This article summarizes the webinar ‘Breaking The Monolith’, presented by Daniel Gutiérrez Saavedra, Senior Software Engineer at Zartis. You can watch the full webinar, which also includes a Q&A session, here.
Are you working with monolithic systems and legacy applications? Are you looking for ways to modernize your architecture and switch to microservices?
This article will cover the ways you can break up a monolithic application into smaller pieces that make up a modular system.
Why Choose Microservices
Microservices are developed with business-oriented APIs to encapsulate a core business capability. The principle of loose coupling helps eliminate or minimize dependencies between services and their consumers.
Among other things they are:
At the end of the day, microservices architecture is much easier to test, it’s much easier to deploy. If we also add the DevOps mindset to the equation, in which we’ve got very small parts of code that can self test and be deployed in small chunks, the advantages become impossible to ignore.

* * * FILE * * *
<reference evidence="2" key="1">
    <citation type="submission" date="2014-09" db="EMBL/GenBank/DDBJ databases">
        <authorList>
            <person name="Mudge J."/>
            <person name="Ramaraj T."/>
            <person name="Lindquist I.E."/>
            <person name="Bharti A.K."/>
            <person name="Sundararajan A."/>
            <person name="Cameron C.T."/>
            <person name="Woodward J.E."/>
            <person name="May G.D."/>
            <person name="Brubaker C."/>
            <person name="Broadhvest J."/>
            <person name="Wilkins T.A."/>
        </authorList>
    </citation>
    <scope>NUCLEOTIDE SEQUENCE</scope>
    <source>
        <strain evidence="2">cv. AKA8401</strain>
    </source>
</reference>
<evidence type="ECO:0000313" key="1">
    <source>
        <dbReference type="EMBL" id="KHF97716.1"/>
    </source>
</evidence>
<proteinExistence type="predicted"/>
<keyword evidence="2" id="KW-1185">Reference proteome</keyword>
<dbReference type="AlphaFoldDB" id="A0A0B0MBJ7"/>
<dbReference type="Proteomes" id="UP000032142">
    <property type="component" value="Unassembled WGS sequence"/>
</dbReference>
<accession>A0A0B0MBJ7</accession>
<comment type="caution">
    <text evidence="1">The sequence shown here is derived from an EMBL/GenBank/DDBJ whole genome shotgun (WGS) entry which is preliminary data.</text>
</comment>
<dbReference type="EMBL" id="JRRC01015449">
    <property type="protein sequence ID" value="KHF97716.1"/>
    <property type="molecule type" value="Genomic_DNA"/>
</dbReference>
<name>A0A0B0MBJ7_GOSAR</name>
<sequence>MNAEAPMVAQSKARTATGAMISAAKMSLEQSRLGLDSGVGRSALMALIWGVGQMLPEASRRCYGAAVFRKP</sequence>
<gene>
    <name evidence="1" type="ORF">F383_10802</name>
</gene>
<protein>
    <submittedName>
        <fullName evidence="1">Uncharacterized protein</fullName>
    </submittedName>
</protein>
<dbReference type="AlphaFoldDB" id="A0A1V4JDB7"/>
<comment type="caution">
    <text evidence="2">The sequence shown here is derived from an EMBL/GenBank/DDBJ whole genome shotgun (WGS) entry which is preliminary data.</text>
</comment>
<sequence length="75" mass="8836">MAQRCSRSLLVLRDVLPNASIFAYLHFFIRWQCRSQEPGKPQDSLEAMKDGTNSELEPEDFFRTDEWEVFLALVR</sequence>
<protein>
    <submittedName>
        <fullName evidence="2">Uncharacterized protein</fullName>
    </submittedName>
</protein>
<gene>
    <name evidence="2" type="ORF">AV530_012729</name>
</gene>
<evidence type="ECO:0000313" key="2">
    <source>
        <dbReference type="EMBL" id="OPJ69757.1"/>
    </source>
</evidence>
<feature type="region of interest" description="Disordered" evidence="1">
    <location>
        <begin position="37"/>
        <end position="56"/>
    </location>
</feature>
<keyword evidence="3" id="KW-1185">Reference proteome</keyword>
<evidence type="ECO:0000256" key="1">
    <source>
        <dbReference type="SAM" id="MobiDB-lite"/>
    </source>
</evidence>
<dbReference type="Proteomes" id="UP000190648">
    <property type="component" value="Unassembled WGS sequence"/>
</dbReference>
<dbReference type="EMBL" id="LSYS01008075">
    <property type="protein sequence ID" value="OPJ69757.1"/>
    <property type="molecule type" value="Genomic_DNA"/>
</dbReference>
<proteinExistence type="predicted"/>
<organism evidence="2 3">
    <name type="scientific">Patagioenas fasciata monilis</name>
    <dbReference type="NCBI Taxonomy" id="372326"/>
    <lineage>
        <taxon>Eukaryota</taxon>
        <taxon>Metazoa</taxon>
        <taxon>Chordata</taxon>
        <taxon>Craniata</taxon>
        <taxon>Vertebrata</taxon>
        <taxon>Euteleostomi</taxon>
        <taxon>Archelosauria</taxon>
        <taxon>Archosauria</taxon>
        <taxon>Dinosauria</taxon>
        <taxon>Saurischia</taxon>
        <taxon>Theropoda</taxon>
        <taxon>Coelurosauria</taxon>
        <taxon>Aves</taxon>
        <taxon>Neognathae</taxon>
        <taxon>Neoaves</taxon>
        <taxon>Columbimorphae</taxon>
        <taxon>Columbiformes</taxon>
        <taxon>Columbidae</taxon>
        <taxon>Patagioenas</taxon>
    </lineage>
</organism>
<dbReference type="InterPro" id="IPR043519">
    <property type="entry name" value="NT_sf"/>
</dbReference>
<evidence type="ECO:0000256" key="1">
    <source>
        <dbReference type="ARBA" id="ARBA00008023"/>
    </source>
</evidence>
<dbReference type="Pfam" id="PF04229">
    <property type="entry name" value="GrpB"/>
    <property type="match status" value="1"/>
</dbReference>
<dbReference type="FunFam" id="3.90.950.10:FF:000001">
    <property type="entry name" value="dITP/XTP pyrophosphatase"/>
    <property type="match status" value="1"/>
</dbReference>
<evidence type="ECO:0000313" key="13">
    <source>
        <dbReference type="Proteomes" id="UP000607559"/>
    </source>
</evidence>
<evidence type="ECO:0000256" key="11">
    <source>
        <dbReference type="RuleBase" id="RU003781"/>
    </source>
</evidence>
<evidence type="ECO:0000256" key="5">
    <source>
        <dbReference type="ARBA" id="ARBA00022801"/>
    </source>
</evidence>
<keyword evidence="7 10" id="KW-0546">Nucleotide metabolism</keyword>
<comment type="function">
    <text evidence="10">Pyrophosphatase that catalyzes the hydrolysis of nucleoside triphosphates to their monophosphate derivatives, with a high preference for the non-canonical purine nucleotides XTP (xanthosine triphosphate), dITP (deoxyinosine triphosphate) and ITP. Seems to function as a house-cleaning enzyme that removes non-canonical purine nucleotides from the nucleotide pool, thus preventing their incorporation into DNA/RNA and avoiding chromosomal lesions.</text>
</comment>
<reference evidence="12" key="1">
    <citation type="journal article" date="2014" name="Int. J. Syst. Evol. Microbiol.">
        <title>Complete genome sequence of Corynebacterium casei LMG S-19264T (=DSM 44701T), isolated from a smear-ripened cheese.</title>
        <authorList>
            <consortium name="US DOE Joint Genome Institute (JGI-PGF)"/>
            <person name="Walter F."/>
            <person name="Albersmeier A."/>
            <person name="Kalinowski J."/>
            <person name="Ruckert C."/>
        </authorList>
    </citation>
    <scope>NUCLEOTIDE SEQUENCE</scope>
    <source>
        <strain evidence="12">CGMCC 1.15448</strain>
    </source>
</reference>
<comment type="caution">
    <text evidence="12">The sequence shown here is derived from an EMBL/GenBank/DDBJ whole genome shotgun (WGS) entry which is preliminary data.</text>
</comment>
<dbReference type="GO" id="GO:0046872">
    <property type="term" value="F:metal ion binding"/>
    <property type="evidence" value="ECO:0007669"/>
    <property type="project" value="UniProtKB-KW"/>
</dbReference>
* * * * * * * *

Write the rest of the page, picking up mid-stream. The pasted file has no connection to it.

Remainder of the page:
The Challenges of Microservices
It is important to acknowledge here that microservices architecture does come with some challenges. There are some extra layers of complexity, as there will be many moving parts in the system, and testing microservices can get complicated.
Here are some of the main challenges you need to consider:
- Extra layers of complexity.
- If your software doesn’t change often, it may not fix anything.
- There is an additional cost to buying new products.
- Once you get into the cloud, that enables you to perform extra activities such as logging, additional security considerations, etc. Your team will need to train themselves to leverage these tools.